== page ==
When David Everitt was hired as interim administrator for San Juan County in early May, the county was in turmoil.
It had been four months since the County Commission flipped to Democratic control after a high-profile voting rights lawsuit resulted in redrawn voting districts of the majority-Native American county.
“It was really fascinating from a political and management standpoint what was happening in San Juan County,” recalled Everitt, who had been Moab City manager at the time and previously served as chief of staff for Salt Lake City Mayor Ralph Becker. “The redistricting case was ... really an historic event.”
Willie Grayeyes and Kenneth Maryboy, the new commissioners, had wasted no time making controversial changes, passing a series of resolutions to reverse the county’s official position on Bears Ears National Monument and to support an expanded 1.9 million-acre monument.
These actions and others sparked outcry from conservative county residents, and commission meetings were often packed with critics.
By April, conflicts between the new commissioners — who are both members of the Navajo Nation — and other county officials had boiled over. Maryboy proposed a resolution to sue County Attorney Kendall Laws for failing to carry out the commission’s orders.
Then longtime County Administrator Kelly Pehrson resigned on short notice. He declined an interview request from The Salt Lake Tribune but told the Deseret News that the new commissioners refused to work with the staff and morale was “at an all-time low because [Maryboy and Grayeyes had] been listening to outside voices.”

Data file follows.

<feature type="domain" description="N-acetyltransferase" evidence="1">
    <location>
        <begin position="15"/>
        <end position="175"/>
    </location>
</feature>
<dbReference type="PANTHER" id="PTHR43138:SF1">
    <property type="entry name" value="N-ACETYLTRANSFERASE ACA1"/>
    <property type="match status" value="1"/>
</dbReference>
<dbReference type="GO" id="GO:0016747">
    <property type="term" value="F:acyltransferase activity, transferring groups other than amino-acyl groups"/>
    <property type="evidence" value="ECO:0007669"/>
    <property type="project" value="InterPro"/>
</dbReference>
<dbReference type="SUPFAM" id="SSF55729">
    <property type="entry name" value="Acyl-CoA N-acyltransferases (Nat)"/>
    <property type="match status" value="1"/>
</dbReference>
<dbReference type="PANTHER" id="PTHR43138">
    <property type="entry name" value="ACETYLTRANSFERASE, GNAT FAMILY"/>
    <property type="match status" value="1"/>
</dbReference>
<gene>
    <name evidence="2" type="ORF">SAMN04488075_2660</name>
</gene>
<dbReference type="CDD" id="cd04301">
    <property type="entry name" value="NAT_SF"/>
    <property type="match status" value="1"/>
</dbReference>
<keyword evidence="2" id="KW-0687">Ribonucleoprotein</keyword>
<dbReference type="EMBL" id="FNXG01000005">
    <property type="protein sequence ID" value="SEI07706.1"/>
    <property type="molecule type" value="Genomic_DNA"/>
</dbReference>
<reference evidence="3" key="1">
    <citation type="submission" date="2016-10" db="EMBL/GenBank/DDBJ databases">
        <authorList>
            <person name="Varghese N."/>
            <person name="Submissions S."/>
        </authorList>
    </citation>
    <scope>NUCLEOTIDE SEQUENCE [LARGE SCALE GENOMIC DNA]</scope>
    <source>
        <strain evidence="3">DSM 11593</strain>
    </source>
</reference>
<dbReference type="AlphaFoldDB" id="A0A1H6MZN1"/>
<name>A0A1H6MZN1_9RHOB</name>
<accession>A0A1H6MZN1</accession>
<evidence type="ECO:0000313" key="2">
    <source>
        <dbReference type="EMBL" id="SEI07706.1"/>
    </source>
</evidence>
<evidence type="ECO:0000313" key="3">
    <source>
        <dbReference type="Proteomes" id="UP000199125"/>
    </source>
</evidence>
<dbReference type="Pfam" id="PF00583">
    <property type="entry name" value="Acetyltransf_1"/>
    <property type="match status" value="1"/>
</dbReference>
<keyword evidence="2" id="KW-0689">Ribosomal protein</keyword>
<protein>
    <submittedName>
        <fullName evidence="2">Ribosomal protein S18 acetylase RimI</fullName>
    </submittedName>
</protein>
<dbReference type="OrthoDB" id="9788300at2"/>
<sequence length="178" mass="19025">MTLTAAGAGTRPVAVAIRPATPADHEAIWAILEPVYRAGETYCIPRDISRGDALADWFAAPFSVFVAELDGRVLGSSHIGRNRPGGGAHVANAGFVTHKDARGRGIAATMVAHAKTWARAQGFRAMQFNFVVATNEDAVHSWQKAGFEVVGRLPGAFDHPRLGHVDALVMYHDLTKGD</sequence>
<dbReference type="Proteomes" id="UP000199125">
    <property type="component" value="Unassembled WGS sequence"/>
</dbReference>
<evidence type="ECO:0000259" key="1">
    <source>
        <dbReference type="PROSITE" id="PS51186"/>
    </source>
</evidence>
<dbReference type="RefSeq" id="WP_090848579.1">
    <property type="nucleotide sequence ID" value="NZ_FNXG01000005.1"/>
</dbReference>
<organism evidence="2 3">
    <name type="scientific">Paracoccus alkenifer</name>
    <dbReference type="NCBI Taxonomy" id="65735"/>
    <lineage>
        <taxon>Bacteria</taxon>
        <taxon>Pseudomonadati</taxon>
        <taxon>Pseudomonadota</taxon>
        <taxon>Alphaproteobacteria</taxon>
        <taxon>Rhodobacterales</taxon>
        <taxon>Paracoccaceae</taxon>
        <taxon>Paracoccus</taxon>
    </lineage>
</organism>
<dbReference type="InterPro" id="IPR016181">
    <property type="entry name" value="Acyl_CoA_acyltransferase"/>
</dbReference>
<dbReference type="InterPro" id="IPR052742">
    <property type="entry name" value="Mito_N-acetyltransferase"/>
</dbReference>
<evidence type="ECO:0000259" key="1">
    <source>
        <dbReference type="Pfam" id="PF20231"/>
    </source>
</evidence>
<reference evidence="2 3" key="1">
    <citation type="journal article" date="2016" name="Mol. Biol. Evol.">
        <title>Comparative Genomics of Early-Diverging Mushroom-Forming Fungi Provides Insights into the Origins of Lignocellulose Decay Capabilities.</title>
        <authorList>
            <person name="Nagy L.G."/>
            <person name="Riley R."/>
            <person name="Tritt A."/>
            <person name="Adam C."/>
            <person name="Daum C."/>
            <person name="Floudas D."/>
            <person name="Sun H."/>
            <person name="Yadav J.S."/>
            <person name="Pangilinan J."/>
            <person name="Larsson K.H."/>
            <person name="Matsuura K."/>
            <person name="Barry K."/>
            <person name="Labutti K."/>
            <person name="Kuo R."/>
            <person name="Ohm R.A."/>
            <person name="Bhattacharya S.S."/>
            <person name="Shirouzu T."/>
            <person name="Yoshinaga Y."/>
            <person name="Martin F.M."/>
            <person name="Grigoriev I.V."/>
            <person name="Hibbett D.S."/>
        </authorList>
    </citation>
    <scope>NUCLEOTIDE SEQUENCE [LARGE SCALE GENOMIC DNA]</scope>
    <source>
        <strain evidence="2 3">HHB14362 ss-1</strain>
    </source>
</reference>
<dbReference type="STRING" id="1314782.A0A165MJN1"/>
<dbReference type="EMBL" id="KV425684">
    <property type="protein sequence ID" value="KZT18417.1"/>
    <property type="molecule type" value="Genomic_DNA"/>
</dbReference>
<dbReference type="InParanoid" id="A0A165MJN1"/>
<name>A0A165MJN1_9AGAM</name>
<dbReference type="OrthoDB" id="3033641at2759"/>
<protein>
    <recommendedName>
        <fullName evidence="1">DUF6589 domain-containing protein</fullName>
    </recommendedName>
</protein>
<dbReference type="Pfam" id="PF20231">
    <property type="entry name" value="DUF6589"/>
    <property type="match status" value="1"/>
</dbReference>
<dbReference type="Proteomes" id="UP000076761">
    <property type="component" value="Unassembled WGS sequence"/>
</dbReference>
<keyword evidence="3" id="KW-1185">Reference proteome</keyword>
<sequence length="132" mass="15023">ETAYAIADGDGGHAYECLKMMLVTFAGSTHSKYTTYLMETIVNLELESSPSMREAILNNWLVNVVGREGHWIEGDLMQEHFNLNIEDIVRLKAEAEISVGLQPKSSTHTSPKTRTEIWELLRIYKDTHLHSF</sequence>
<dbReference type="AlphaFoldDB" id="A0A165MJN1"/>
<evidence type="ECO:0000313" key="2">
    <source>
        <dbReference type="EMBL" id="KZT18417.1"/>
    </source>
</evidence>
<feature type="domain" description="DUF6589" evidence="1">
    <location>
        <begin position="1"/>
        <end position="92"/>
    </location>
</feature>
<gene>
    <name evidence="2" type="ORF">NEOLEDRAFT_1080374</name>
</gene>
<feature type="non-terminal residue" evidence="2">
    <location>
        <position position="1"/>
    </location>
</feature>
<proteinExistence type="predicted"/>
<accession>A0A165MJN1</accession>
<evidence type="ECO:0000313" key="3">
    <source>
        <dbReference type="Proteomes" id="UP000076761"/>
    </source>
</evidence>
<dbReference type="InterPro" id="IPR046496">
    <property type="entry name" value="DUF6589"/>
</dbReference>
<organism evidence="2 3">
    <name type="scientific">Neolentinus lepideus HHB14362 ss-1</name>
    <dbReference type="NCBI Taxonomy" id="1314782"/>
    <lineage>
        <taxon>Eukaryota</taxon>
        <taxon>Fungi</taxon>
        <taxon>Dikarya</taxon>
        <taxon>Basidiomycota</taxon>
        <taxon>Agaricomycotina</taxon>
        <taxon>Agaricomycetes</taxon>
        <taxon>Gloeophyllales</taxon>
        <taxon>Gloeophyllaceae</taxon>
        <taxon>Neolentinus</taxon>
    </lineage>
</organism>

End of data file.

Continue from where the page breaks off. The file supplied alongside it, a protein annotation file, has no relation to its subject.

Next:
One of the “outside voices” was Steven Boos, a Colorado-based attorney who had led the voting rights case and was giving legal advice to Maryboy and Grayeyes and helping write resolutions. At the time, Maryboy told The Tribune that Boos was helping because Laws and Pehrson were being insubordinate, a claim the two officials disputed.
“When Kelly left the county, they were in a little bit of a bind,” Everitt said. “The two new commissioners were working to bring someone in who they could lean on for some advice and some staffing.” Everitt spoke with Maryboy and Grayeyes and they decided to hire him on an emergency, interim basis.
That the county was in need of a new administrator was readily apparent in the May 7 meeting where Everitt’s contract was approved. The action item to hire him was misplaced on the work session portion of the agenda, and Maryboy and County Clerk John David Nielson sparred over the mistake.
When the commissioners voted on the item, Commissioner Bruce Adams objected. And after the meeting, a county resident filed a formal complaint with the Attorney General’s Office, claiming Maryboy and Grayeyes had violated the Utah Open and Public Meetings Act.
“That was a hyper-technical issue that I think from a functional standpoint would not have been an issue in any other context than where San Juan County was at at that particular point in time,” Everitt said.
The Commission voted 2-1 to hire him at the next meeting, with Adams — who said he had been left out of the hiring process — voting against. The AG’s office said its investigation found no further action was necessary "because the commission correctly noticed and acted on the issue at a subsequent meeting.”